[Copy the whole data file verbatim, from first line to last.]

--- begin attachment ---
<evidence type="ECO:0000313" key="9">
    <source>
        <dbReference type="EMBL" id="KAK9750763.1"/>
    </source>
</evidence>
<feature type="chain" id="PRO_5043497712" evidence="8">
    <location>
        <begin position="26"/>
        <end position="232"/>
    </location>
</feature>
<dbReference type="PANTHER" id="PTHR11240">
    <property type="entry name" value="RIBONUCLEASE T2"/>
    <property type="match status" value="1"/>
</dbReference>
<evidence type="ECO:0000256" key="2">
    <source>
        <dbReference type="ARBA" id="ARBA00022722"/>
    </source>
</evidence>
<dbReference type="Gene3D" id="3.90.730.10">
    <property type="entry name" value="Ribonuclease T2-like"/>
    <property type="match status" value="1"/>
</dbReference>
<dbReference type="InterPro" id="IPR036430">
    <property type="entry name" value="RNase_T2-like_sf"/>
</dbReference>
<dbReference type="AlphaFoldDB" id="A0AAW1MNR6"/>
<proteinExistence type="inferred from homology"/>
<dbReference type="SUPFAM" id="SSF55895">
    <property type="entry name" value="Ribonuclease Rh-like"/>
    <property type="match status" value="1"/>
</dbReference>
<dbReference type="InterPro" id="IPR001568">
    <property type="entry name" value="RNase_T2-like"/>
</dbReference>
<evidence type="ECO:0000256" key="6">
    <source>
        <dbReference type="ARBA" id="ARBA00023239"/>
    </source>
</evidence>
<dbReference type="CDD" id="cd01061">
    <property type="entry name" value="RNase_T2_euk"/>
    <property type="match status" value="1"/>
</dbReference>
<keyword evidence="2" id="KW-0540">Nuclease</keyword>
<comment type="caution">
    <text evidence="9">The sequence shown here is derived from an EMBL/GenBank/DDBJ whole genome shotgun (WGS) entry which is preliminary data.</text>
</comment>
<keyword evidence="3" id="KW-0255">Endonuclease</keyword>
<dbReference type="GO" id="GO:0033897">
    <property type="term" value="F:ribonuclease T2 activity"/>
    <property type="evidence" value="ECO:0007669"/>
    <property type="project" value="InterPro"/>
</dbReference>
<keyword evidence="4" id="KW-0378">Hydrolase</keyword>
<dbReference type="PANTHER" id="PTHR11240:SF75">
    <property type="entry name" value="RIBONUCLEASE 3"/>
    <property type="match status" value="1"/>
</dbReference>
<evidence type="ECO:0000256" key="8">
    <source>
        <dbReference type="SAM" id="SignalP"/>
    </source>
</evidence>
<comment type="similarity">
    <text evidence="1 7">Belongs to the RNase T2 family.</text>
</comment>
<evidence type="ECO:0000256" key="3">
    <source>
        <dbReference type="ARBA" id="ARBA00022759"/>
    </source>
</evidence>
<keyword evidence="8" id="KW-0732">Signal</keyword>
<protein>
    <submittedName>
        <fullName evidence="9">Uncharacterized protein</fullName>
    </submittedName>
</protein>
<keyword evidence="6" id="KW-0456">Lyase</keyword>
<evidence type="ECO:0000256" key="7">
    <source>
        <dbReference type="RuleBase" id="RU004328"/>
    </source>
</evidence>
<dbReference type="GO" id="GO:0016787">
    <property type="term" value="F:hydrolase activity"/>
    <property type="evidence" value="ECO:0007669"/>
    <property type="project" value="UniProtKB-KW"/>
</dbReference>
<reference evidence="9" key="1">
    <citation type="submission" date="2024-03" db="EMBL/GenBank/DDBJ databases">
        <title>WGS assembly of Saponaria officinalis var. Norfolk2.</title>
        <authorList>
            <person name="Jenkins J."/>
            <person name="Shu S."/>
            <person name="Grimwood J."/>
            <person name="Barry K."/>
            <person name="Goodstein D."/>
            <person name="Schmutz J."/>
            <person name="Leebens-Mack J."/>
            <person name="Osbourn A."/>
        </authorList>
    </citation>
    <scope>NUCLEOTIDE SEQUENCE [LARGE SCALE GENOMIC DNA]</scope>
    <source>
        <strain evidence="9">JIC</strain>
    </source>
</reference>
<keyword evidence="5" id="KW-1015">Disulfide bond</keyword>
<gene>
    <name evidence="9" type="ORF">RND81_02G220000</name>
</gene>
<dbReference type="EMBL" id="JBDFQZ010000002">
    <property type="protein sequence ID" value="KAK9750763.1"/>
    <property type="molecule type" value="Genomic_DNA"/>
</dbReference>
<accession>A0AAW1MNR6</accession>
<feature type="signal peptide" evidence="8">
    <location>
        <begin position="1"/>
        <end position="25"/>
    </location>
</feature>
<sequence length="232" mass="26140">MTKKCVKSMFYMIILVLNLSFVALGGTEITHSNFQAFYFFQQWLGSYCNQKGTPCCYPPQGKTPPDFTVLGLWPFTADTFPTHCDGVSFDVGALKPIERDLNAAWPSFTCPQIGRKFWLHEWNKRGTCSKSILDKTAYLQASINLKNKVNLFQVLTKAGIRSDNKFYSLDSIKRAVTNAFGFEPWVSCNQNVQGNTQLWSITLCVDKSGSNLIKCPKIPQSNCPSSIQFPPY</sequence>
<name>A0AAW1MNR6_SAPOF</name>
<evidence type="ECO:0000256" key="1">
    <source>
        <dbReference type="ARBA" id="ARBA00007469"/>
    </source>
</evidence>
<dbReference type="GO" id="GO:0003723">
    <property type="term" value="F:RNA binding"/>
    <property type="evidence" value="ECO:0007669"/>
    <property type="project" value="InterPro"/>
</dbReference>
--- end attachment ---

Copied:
<evidence type="ECO:0000313" key="9">
    <source>
        <dbReference type="EMBL" id="KAK9750763.1"/>
    </source>
</evidence>
<feature type="chain" id="PRO_5043497712" evidence="8">
    <location>
        <begin position="26"/>
        <end position="232"/>
    </location>
</feature>
<dbReference type="PANTHER" id="PTHR11240">
    <property type="entry name" value="RIBONUCLEASE T2"/>
    <property type="match status" value="1"/>
</dbReference>
<evidence type="ECO:0000256" key="2">
    <source>
        <dbReference type="ARBA" id="ARBA00022722"/>
    </source>
</evidence>
<dbReference type="Gene3D" id="3.90.730.10">
    <property type="entry name" value="Ribonuclease T2-like"/>
    <property type="match status" value="1"/>
</dbReference>
<dbReference type="InterPro" id="IPR036430">
    <property type="entry name" value="RNase_T2-like_sf"/>
</dbReference>
<dbReference type="AlphaFoldDB" id="A0AAW1MNR6"/>
<proteinExistence type="inferred from homology"/>
<dbReference type="SUPFAM" id="SSF55895">
    <property type="entry name" value="Ribonuclease Rh-like"/>
    <property type="match status" value="1"/>
</dbReference>
<dbReference type="InterPro" id="IPR001568">
    <property type="entry name" value="RNase_T2-like"/>
</dbReference>
<evidence type="ECO:0000256" key="6">
    <source>
        <dbReference type="ARBA" id="ARBA00023239"/>
    </source>
</evidence>
<dbReference type="CDD" id="cd01061">
    <property type="entry name" value="RNase_T2_euk"/>
    <property type="match status" value="1"/>
</dbReference>
<keyword evidence="2" id="KW-0540">Nuclease</keyword>
<comment type="caution">
    <text evidence="9">The sequence shown here is derived from an EMBL/GenBank/DDBJ whole genome shotgun (WGS) entry which is preliminary data.</text>
</comment>
<keyword evidence="3" id="KW-0255">Endonuclease</keyword>
<dbReference type="GO" id="GO:0033897">
    <property type="term" value="F:ribonuclease T2 activity"/>
    <property type="evidence" value="ECO:0007669"/>
    <property type="project" value="InterPro"/>
</dbReference>
<keyword evidence="4" id="KW-0378">Hydrolase</keyword>
<dbReference type="PANTHER" id="PTHR11240:SF75">
    <property type="entry name" value="RIBONUCLEASE 3"/>
    <property type="match status" value="1"/>
</dbReference>
<evidence type="ECO:0000256" key="8">
    <source>
        <dbReference type="SAM" id="SignalP"/>
    </source>
</evidence>
<comment type="similarity">
    <text evidence="1 7">Belongs to the RNase T2 family.</text>
</comment>
<evidence type="ECO:0000256" key="3">
    <source>
        <dbReference type="ARBA" id="ARBA00022759"/>
    </source>
</evidence>
<keyword evidence="8" id="KW-0732">Signal</keyword>
<protein>
    <submittedName>
        <fullName evidence="9">Uncharacterized protein</fullName>
    </submittedName>
</protein>
<keyword evidence="6" id="KW-0456">Lyase</keyword>
<evidence type="ECO:0000256" key="7">
    <source>
        <dbReference type="RuleBase" id="RU004328"/>
    </source>
</evidence>
<dbReference type="GO" id="GO:0016787">
    <property type="term" value="F:hydrolase activity"/>
    <property type="evidence" value="ECO:0007669"/>
    <property type="project" value="UniProtKB-KW"/>
</dbReference>
<reference evidence="9" key="1">
    <citation type="submission" date="2024-03" db="EMBL/GenBank/DDBJ databases">
        <title>WGS assembly of Saponaria officinalis var. Norfolk2.</title>
        <authorList>
            <person name="Jenkins J."/>
            <person name="Shu S."/>
            <person name="Grimwood J."/>
            <person name="Barry K."/>
            <person name="Goodstein D."/>
            <person name="Schmutz J."/>
            <person name="Leebens-Mack J."/>
            <person name="Osbourn A."/>
        </authorList>
    </citation>
    <scope>NUCLEOTIDE SEQUENCE [LARGE SCALE GENOMIC DNA]</scope>
    <source>
        <strain evidence="9">JIC</strain>
    </source>
</reference>
<keyword evidence="5" id="KW-1015">Disulfide bond</keyword>
<gene>
    <name evidence="9" type="ORF">RND81_02G220000</name>
</gene>
<dbReference type="EMBL" id="JBDFQZ010000002">
    <property type="protein sequence ID" value="KAK9750763.1"/>
    <property type="molecule type" value="Genomic_DNA"/>
</dbReference>
<accession>A0AAW1MNR6</accession>
<feature type="signal peptide" evidence="8">
    <location>
        <begin position="1"/>
        <end position="25"/>
    </location>
</feature>
<sequence length="232" mass="26140">MTKKCVKSMFYMIILVLNLSFVALGGTEITHSNFQAFYFFQQWLGSYCNQKGTPCCYPPQGKTPPDFTVLGLWPFTADTFPTHCDGVSFDVGALKPIERDLNAAWPSFTCPQIGRKFWLHEWNKRGTCSKSILDKTAYLQASINLKNKVNLFQVLTKAGIRSDNKFYSLDSIKRAVTNAFGFEPWVSCNQNVQGNTQLWSITLCVDKSGSNLIKCPKIPQSNCPSSIQFPPY</sequence>
<name>A0AAW1MNR6_SAPOF</name>
<evidence type="ECO:0000256" key="1">
    <source>
        <dbReference type="ARBA" id="ARBA00007469"/>
    </source>
</evidence>
<dbReference type="GO" id="GO:0003723">
    <property type="term" value="F:RNA binding"/>
    <property type="evidence" value="ECO:0007669"/>
    <property type="project" value="InterPro"/>
</dbReference>